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On Prayer by Tertullian

Chapter III.--The Second Clause.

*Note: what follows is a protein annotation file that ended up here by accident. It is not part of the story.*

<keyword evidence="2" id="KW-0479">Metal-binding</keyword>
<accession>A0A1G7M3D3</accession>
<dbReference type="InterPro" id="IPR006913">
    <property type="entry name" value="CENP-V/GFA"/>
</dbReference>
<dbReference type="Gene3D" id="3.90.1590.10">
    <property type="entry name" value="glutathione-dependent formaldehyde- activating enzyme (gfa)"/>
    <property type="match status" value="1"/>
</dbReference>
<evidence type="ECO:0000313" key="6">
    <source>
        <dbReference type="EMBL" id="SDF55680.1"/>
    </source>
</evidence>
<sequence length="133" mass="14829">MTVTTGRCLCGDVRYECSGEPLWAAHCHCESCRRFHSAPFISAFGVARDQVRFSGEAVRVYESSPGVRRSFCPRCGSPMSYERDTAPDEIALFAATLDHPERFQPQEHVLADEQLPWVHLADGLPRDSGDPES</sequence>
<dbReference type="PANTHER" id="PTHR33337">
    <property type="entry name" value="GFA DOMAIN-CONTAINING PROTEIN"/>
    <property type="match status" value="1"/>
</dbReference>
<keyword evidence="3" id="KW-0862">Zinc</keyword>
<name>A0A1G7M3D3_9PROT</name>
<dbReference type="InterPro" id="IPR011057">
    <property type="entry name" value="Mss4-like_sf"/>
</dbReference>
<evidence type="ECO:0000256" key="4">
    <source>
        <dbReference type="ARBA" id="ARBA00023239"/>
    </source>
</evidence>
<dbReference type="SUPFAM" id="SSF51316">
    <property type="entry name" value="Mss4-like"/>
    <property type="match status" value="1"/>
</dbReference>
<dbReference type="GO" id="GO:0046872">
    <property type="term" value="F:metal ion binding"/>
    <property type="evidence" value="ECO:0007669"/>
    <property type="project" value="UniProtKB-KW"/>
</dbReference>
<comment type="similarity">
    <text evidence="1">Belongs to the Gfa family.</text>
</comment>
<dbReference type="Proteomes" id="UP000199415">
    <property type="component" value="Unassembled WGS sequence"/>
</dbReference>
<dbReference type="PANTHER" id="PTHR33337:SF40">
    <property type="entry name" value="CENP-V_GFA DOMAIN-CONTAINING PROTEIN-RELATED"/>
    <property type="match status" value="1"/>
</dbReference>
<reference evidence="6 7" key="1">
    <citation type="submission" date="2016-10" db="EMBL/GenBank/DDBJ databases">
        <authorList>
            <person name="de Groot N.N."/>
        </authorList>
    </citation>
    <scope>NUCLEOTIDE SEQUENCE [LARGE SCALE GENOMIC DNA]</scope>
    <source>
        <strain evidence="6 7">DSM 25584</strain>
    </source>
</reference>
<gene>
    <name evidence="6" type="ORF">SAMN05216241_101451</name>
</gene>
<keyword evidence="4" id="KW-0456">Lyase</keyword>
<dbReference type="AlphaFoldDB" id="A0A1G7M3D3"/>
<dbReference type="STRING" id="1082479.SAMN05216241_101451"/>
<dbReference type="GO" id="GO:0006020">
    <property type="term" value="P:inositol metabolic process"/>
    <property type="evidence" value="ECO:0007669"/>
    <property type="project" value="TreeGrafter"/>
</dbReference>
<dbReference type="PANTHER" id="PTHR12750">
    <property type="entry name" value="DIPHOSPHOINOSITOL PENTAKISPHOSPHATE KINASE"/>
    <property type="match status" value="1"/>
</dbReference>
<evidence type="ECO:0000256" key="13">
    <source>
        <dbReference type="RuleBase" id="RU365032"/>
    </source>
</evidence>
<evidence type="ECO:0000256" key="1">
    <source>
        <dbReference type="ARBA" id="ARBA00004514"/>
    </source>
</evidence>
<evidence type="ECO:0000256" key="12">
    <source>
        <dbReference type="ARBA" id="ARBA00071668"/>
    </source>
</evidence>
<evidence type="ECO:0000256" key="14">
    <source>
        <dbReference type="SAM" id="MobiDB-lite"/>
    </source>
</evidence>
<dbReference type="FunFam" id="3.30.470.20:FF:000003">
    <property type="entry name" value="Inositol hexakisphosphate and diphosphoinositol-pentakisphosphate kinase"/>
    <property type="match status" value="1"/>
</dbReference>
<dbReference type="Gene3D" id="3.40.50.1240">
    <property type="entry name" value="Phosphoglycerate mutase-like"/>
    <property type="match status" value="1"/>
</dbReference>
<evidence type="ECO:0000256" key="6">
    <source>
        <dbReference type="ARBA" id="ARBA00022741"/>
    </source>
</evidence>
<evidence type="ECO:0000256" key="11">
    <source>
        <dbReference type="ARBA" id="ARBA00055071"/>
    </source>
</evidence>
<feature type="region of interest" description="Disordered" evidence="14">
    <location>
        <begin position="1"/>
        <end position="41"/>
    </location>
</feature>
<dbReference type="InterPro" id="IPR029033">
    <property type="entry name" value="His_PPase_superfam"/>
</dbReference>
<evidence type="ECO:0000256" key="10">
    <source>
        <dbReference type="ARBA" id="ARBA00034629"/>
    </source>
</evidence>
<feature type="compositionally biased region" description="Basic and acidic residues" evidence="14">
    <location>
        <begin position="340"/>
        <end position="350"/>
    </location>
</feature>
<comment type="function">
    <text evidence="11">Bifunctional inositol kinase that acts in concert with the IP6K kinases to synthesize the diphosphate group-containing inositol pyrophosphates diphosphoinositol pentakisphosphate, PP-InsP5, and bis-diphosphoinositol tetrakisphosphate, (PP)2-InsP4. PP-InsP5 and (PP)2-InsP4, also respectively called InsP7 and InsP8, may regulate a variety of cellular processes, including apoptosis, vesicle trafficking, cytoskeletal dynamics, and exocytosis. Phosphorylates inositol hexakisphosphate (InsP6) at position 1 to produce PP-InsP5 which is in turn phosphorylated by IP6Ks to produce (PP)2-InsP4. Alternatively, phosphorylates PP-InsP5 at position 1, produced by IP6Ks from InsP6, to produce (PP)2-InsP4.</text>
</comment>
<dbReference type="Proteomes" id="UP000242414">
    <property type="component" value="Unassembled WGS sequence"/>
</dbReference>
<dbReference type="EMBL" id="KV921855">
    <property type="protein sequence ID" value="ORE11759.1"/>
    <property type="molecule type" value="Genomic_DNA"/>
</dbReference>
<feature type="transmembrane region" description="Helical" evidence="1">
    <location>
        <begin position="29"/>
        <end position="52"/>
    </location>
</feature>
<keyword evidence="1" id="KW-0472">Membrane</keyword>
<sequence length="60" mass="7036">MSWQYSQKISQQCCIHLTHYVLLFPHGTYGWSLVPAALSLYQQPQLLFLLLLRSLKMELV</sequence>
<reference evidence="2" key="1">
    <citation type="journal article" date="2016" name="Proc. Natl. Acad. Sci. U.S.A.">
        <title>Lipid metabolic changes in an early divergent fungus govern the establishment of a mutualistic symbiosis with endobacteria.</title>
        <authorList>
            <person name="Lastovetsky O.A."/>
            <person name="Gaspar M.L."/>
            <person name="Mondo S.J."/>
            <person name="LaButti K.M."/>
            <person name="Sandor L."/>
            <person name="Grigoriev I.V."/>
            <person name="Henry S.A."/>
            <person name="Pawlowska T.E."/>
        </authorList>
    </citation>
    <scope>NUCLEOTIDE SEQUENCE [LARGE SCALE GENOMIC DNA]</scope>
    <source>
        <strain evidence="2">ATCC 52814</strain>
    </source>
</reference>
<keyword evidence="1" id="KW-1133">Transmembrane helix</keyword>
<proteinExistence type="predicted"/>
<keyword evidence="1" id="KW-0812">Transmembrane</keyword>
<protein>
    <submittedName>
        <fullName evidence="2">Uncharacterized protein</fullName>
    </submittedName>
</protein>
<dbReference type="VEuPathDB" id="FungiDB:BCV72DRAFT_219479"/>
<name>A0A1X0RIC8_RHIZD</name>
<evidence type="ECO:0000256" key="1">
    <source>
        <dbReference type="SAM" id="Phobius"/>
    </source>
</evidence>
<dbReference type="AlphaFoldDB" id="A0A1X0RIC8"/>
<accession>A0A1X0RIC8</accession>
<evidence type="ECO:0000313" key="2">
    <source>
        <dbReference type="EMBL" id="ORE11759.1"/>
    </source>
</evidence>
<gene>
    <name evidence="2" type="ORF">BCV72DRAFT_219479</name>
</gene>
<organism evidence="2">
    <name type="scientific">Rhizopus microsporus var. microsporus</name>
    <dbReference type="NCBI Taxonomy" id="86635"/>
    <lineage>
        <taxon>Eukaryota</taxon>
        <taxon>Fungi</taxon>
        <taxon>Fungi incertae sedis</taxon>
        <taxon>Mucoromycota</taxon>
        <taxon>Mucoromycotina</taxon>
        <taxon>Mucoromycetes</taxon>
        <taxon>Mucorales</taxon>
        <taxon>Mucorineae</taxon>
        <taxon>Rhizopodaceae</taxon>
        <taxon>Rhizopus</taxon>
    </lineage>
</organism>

The name of |God the Father| had been published to none. Even Moses, who had interrogated Him on that very point, had heard a different name. To us it has been revealed in the Son, for the Son is now the Father's new name. |I am come,| saith He, |in the Father's name;| and again, |Father, glorify Thy name;| and more openly, |I have manifested Thy name to men.| That name, therefore, we pray may |be hallowed.| Not that it is becoming for men to wish God well, as if there were any other by whom He may be wished well, or as if He would suffer unless we do so wish. Plainly, it is universally becoming for God to be blessed in every place and time, on account of the memory of His benefits ever due from every man. But this petition also serves the turn of a blessing. Otherwise, when is the name of God not |holy,| and |hallowed| through Himself, seeing that of Himself He sanctifies all others -- He to whom that surrounding circle of angels cease not to say, |Holy, holy, holy?| In like wise, therefore, we too, candidates for angelhood, if we succeed in deserving it, begin even here on earth to learn by heart that strain hereafter to be raised unto God, and the function of future glory. So far, for the glory of God. On the other hand, for our own petition, when we say, |Hallowed be Thy name,| we pray this; that it may be hallowed in us who are in Him, as well in all others for whom the grace of God is still waiting; that we may obey this precept, too, in |praying for all,| even for our personal enemies. And therefore with suspended utterance, not saying, |Hallowed be it in us,| we say, -- |in all.|
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